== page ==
The Sḵwx̱wú7mesh Úxwumixw (Squamish Nation) announced the signing of a services agreement with the City of Vancouver. This agreement is an important step as the Squamish Nation moves forward with the development of the Sen̓áḵw reserve lands at the foot of the Burrard St. Bridge.

“Sen̓áḵw has been a Sḵwx̱wú7mesh village site for thousands of years. With the overwhelming support of our Squamish People, the Sen̓áḵw development will generate enormous wealth for our community and see the return of Squamish People to our village that past Canadian governments forcibly evicted us from,”  said Squamish Nation Spokesperson Sxwíxwtn, Wilson Williams.

This is an important milestone for the project. The agreement ensures access to critical municipal infrastructure from the City of Vancouver for the development and focuses on the following areas:

  • Connects the Sen̓áḵw development to City water and storm sewer services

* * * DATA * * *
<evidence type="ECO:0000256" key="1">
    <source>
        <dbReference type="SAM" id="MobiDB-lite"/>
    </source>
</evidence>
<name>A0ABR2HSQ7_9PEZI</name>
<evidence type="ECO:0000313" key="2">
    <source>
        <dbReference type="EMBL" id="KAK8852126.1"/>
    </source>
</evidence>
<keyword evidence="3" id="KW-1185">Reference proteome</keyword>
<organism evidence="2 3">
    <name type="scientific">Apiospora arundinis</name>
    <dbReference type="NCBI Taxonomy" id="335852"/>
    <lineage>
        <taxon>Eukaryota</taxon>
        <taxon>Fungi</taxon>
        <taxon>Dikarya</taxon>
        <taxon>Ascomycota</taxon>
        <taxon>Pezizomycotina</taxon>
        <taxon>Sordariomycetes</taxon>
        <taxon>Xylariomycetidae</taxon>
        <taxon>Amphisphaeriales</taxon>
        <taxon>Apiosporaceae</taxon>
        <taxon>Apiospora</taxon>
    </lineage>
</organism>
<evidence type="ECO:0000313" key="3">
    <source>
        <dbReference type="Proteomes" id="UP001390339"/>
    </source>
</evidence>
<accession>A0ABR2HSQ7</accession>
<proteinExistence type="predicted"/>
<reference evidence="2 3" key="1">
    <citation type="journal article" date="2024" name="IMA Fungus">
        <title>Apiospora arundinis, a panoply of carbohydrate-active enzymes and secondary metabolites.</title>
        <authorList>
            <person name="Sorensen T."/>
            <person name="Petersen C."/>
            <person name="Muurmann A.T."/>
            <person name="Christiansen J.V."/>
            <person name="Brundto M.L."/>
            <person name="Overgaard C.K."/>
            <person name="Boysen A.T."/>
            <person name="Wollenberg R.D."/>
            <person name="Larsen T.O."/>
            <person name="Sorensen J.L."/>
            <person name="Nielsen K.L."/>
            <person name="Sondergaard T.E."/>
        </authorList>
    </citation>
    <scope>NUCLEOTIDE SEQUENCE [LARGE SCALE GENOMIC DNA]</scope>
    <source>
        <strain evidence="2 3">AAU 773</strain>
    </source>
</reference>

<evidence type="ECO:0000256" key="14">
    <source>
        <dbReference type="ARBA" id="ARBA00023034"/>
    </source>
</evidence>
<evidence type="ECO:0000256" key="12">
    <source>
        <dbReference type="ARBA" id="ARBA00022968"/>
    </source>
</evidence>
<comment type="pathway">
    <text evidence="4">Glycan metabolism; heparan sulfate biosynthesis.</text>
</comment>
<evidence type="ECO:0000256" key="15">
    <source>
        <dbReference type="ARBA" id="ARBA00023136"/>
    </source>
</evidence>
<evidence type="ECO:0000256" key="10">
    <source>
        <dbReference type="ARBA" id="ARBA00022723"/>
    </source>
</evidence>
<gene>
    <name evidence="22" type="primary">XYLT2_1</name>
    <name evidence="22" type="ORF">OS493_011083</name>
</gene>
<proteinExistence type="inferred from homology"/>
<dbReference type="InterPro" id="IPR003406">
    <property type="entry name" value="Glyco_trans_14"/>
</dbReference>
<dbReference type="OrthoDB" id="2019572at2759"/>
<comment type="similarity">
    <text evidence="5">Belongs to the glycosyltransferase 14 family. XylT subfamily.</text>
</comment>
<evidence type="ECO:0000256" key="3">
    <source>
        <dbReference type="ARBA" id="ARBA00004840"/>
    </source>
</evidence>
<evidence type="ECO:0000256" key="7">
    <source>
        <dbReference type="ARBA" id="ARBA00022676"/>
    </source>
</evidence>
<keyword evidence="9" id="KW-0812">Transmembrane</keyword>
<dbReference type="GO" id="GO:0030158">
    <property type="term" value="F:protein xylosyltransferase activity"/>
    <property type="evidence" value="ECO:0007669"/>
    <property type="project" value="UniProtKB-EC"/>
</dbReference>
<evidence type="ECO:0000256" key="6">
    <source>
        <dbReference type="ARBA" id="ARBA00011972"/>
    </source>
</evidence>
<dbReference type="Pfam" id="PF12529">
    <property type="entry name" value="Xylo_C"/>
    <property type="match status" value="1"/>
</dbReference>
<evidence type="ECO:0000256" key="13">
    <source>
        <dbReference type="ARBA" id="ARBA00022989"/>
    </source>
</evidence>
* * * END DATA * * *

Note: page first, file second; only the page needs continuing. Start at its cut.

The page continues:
• Includes significant upgrades and investments to pedestrian, cycling, transit and road improvements

The signing of this agreement demonstrates the continued collaboration between the Sḵwx̱wú7mesh Úxwumixw (Squamish Nation) and the City of Vancouver and underlines the City’s continued commitment to being a partner in reconciliation.

“As a City of Reconciliation, the Sen̓áḵw development is a crucial and ambitious step forward in making Vancouver a city for us all,” said Vancouver Mayor, Kennedy Stewart. “It is an honour to help support the Squamish Nation’s sovereignty as well as help expand services for Indigenous Peoples including eldercare, education, language, and cultural supports. And on top of it all, Sen̓áḵw will deliver more than 6,000 homes to address our critical need for rental and below market housing. I couldn’t be more proud to support such an historic and visionary project – the largest First Nations economic development in Canadian history.”

See also  Kingston selects name for new bridge honouring Indigenous history

Featured image: 2021 artistic rendering of Senakw development. (Revery Architecture/Westbank/Squamish Nation)


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